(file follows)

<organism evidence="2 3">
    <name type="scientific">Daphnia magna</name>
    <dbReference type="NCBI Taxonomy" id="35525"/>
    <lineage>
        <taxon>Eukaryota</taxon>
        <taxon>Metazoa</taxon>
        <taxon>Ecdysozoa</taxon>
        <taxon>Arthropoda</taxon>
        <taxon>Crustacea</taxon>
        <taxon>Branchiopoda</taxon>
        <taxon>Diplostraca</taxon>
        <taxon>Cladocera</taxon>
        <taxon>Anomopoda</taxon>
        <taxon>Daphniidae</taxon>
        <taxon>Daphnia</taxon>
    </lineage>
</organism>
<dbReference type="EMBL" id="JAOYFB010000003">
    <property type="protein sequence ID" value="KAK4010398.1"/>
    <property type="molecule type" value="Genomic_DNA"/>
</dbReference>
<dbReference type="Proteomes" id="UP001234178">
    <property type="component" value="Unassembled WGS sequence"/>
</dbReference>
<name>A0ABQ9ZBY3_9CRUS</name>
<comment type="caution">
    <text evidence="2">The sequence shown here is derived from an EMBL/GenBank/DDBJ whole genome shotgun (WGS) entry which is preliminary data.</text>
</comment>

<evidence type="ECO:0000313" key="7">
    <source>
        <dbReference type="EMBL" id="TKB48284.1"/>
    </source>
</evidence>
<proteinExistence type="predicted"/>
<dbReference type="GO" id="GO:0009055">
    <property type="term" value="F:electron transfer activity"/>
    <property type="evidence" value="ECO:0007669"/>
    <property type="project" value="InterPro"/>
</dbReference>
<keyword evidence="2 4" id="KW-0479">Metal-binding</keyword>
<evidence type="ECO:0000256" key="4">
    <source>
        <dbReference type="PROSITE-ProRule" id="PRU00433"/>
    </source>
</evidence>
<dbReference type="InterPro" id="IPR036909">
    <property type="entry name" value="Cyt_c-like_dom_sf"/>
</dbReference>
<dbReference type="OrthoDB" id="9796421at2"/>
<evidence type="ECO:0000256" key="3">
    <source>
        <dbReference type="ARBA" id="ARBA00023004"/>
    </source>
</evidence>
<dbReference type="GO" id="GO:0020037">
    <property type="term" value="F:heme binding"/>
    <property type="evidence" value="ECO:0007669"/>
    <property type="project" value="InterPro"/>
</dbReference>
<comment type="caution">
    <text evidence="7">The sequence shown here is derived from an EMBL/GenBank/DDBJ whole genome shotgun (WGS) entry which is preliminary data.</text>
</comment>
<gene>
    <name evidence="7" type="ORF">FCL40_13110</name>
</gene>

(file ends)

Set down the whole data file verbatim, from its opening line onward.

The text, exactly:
<organism evidence="2 3">
    <name type="scientific">Daphnia magna</name>
    <dbReference type="NCBI Taxonomy" id="35525"/>
    <lineage>
        <taxon>Eukaryota</taxon>
        <taxon>Metazoa</taxon>
        <taxon>Ecdysozoa</taxon>
        <taxon>Arthropoda</taxon>
        <taxon>Crustacea</taxon>
        <taxon>Branchiopoda</taxon>
        <taxon>Diplostraca</taxon>
        <taxon>Cladocera</taxon>
        <taxon>Anomopoda</taxon>
        <taxon>Daphniidae</taxon>
        <taxon>Daphnia</taxon>
    </lineage>
</organism>
<dbReference type="EMBL" id="JAOYFB010000003">
    <property type="protein sequence ID" value="KAK4010398.1"/>
    <property type="molecule type" value="Genomic_DNA"/>
</dbReference>
<dbReference type="Proteomes" id="UP001234178">
    <property type="component" value="Unassembled WGS sequence"/>
</dbReference>
<name>A0ABQ9ZBY3_9CRUS</name>
<comment type="caution">
    <text evidence="2">The sequence shown here is derived from an EMBL/GenBank/DDBJ whole genome shotgun (WGS) entry which is preliminary data.</text>
</comment>

<evidence type="ECO:0000313" key="7">
    <source>
        <dbReference type="EMBL" id="TKB48284.1"/>
    </source>
</evidence>
<proteinExistence type="predicted"/>
<dbReference type="GO" id="GO:0009055">
    <property type="term" value="F:electron transfer activity"/>
    <property type="evidence" value="ECO:0007669"/>
    <property type="project" value="InterPro"/>
</dbReference>
<keyword evidence="2 4" id="KW-0479">Metal-binding</keyword>
<evidence type="ECO:0000256" key="4">
    <source>
        <dbReference type="PROSITE-ProRule" id="PRU00433"/>
    </source>
</evidence>
<dbReference type="InterPro" id="IPR036909">
    <property type="entry name" value="Cyt_c-like_dom_sf"/>
</dbReference>
<dbReference type="OrthoDB" id="9796421at2"/>
<evidence type="ECO:0000256" key="3">
    <source>
        <dbReference type="ARBA" id="ARBA00023004"/>
    </source>
</evidence>
<dbReference type="GO" id="GO:0020037">
    <property type="term" value="F:heme binding"/>
    <property type="evidence" value="ECO:0007669"/>
    <property type="project" value="InterPro"/>
</dbReference>
<comment type="caution">
    <text evidence="7">The sequence shown here is derived from an EMBL/GenBank/DDBJ whole genome shotgun (WGS) entry which is preliminary data.</text>
</comment>
<gene>
    <name evidence="7" type="ORF">FCL40_13110</name>
</gene>